This study explores the significance of shape differences in the maxillary first molar crowns of Neandertals and anatomically modern humans. It uses morphometric analysis to quantify these differences and to investigate how the orientation of major cusps, relative cusp base areas and occlusal polygon area influence crown shape. The aims of this study were to 1) quantify these data to test whether the tooth shapes of Neandertals and anatomically modern humans differ significantly and 2) to explore if either of the shapes is derived relative to earlier fossil hominins. Data were collected from digital occlusal photographs using image-processing software. Cusp angles, relative cusp base areas and occlusal polygon areas were measured on Neandertals (n = 15), contemporary modern humans (n = 62), Upper Paleolithic humans (n = 6), early anatomically modern humans (n = 3) and Homo erectus (n = 3). Univariate and multivariate statistical tests were used to evaluate the differences between contemporary modern humans and Neandertals, while the much sparser data sets from the other fossil samples were included primarily for comparison.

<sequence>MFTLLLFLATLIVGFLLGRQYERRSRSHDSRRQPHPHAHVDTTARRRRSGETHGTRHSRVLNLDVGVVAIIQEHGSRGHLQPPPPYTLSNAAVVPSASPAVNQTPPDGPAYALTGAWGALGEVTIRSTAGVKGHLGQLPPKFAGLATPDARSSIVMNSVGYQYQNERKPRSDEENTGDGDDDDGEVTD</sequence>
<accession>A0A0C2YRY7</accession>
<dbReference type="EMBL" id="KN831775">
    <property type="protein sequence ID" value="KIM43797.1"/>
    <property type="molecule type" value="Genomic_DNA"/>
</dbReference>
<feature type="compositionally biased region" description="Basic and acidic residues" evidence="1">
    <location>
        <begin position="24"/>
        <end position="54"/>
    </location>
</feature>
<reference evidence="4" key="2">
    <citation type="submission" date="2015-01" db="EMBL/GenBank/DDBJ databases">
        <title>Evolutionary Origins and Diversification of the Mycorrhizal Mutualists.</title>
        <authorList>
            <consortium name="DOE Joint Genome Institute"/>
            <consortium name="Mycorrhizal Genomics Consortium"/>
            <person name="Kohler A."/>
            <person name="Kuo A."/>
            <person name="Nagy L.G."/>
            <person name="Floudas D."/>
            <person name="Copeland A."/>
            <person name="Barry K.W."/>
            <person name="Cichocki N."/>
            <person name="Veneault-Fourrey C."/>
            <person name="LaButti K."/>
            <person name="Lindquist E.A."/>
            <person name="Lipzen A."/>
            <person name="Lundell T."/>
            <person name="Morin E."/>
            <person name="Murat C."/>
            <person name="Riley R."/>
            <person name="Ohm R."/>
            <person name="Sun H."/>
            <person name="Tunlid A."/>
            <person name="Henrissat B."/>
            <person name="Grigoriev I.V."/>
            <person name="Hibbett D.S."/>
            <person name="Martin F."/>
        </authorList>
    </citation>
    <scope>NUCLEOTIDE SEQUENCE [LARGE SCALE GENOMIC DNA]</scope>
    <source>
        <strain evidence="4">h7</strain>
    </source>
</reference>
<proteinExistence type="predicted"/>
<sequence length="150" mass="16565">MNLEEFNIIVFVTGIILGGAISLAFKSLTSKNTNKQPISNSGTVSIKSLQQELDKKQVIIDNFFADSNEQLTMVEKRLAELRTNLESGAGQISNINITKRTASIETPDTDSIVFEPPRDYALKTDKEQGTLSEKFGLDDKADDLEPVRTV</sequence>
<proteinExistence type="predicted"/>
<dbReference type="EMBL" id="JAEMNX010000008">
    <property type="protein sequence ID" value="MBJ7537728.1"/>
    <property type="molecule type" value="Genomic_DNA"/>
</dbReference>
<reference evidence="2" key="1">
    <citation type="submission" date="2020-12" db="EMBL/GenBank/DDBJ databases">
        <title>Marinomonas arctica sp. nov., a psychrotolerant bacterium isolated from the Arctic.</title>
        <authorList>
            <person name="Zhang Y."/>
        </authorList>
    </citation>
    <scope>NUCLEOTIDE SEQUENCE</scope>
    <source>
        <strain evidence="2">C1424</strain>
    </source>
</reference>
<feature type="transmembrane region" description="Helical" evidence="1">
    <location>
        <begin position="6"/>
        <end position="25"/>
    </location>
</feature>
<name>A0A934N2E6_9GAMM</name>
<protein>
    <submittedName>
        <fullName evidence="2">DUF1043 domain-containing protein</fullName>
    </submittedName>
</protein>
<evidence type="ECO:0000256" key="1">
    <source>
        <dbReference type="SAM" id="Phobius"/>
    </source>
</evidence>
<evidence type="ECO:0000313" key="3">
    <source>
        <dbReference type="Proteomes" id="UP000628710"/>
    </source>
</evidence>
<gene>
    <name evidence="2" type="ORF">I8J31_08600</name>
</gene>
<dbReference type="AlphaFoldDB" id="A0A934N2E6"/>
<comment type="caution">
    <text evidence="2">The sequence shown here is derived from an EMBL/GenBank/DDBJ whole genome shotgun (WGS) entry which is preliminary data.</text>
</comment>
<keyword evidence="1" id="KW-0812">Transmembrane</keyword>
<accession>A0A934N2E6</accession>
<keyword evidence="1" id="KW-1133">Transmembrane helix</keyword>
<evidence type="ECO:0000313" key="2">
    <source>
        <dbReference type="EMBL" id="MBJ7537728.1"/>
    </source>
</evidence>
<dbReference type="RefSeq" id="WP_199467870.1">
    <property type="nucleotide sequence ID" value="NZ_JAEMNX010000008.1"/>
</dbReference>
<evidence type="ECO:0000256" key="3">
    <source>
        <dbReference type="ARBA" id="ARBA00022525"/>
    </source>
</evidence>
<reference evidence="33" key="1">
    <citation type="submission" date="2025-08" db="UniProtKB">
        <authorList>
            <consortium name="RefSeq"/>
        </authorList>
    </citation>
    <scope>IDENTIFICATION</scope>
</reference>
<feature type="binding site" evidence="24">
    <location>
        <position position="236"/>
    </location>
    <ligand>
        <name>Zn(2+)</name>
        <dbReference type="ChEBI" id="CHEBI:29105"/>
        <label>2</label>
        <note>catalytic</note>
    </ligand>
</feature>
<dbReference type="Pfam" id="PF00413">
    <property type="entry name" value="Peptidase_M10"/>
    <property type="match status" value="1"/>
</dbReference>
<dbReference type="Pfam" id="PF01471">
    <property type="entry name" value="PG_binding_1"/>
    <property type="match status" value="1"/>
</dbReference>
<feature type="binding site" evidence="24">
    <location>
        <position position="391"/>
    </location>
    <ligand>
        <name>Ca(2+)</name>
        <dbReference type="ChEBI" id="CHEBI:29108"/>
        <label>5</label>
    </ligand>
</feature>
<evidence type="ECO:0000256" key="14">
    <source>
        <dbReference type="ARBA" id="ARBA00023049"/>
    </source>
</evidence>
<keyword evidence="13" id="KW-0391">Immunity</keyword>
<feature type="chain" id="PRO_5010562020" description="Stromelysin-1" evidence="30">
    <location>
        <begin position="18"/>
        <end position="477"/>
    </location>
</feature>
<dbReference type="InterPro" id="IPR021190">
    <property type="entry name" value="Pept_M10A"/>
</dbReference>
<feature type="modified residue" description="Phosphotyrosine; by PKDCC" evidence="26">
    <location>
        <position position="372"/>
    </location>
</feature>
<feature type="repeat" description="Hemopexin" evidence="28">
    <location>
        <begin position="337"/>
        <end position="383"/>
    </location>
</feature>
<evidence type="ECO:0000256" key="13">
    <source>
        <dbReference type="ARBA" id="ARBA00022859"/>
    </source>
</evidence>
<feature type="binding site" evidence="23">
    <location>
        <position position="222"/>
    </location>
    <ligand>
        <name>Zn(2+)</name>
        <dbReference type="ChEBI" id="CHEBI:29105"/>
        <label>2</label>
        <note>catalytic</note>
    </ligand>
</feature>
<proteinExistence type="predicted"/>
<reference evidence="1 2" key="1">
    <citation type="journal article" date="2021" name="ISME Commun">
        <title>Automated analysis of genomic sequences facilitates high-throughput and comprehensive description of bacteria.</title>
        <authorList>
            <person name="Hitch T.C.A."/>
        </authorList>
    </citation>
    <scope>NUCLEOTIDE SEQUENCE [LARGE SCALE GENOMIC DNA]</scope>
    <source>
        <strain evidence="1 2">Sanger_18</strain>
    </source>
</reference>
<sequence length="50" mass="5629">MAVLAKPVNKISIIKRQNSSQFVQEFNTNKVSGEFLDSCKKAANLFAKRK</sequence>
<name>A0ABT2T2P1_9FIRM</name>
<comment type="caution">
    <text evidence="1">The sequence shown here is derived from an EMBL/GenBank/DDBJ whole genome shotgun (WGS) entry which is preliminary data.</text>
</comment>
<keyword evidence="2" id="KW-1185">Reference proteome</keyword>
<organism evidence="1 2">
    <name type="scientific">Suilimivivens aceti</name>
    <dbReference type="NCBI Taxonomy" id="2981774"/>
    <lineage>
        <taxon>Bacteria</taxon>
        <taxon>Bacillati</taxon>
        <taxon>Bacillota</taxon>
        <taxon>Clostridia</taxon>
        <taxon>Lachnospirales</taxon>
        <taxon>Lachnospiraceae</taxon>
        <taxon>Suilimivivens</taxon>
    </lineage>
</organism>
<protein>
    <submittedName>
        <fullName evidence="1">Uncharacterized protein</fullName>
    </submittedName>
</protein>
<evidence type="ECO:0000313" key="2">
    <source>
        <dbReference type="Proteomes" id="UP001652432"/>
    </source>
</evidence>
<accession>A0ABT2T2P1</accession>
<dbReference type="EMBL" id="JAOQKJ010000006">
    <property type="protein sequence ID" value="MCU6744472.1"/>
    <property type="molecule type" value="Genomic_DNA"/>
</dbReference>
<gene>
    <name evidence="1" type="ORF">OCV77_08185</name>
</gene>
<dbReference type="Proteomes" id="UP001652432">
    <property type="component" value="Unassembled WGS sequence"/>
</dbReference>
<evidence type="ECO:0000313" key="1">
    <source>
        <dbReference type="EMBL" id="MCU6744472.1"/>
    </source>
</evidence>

- Anatomically modern humans
- Maxillary molars
- Postcanine dental morphology
ASJC Scopus subject areas
- Ecology, Evolution, Behavior and Systematics